A Drawing is Worth a Thousand Words

The written word of a well-crafted story creates beautiful images in our imaginations. A skillfully drawn or painted piece of art can evoke emotion and wonder. However, when pictures and writing combine, they create an artform unto itself. What I’m talking about here are comics, and they are full of unlimited possibilities. This unique combination allows the reader to experience both received and perceived information all at once and gives them the unique experience of interpreting on multiple planes. What do I mean by that? I mean that comics allow us to see, hear, smell, taste, and feel the story. No other art form does that—that’s why comics are so absorbing. But, how do they do it? How are all of our senses engaged when we read them? Through the use of a specific and deliberately placed line. Yes, a line! Here’s how it works.

We use the language of symbols and icons in our everyday lives—a language that our letters and numbers are a part of. Pictures have always had meaning to us. We know what a circle with a red line through it or a solid red octagon means, and there doesn’t have to be a word on it. The same premise is used in comics. Let’s start with the panel.

The panel is where the magic happens; it’s where the whole world of the story is contained. Any shape and line configuration can be used to help convey the sought-after information. The breaks between panels are of great importance. These little gaps have infinite meaning and represent time. Seconds to millennia can pass, and this is where the reader gets to fill in the blanks. Someone could die in that little bit of space, or decades could be skipped. The reader gets to interpret what the author has intended and put their own perspective twist on it.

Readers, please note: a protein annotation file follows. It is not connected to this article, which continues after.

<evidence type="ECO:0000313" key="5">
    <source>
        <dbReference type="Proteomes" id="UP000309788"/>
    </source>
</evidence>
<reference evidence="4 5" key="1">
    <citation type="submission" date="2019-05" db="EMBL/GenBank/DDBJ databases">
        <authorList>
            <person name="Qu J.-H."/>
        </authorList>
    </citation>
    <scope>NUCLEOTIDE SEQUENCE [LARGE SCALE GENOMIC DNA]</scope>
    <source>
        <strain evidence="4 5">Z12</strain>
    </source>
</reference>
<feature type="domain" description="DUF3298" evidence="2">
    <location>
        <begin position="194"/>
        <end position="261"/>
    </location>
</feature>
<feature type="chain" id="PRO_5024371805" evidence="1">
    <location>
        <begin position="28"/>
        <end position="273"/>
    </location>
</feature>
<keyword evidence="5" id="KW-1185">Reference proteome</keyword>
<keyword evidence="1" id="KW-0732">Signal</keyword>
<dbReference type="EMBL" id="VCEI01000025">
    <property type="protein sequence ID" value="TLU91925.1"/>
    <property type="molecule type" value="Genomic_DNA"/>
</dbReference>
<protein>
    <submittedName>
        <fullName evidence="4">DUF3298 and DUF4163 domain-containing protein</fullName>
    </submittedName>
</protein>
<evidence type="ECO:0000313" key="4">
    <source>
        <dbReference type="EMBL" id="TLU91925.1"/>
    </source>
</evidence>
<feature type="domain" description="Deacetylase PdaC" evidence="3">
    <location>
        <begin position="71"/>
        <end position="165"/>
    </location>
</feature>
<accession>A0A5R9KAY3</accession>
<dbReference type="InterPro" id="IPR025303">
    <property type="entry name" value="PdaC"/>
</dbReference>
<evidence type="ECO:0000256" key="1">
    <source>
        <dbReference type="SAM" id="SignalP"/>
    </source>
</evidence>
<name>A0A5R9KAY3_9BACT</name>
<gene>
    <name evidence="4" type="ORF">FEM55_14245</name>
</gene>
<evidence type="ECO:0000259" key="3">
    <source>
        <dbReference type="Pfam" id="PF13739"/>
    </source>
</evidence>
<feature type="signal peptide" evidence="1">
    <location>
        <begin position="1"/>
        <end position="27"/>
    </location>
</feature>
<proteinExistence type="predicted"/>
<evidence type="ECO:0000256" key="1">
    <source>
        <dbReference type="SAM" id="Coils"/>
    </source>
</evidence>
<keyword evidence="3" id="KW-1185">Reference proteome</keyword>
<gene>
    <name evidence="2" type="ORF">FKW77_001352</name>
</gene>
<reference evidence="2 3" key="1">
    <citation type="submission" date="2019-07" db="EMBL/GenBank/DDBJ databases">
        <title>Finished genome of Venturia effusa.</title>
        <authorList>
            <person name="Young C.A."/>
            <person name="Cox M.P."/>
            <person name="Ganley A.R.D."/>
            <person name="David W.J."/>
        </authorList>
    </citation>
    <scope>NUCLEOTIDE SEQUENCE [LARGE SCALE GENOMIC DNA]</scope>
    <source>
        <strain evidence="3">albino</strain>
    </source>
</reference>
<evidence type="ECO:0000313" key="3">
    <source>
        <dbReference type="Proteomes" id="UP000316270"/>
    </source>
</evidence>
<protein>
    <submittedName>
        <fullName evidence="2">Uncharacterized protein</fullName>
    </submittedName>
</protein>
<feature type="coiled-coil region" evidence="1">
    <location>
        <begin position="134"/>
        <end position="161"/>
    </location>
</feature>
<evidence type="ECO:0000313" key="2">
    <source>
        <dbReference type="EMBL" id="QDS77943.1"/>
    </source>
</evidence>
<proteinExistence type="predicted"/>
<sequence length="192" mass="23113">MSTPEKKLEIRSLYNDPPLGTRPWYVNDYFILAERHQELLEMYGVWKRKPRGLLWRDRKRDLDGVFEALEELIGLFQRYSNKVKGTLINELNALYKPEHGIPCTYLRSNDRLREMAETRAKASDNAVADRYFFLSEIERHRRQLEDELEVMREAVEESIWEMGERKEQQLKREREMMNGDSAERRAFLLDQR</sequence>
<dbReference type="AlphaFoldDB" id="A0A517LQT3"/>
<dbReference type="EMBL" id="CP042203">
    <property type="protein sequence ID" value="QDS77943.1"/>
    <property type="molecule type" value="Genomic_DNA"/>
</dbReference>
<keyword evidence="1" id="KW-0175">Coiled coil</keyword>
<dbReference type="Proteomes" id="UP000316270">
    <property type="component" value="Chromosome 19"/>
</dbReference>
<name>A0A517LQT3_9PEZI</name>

Let’s get into the meat and bones of how a story is told. A simple mark on the paper carries its own symbolism. This is where our whole body can participate because our eyes recognize the meaning behind the line. If you think of a swirl, a squiggle, an angle, or a straight line, what kind of emotions come into play? What if the lines are broken or diffused, soft or bold, thick or thin? There’s a world of meaning in the different combinations. For example, a jagged line that’s bold, broken, and splayed can represent anger whereas a curved line that is soft and diffused can represent intimacy. There’s an endless amount of combinations that can be created, each carrying with it a precise meaning that our brains elucidate.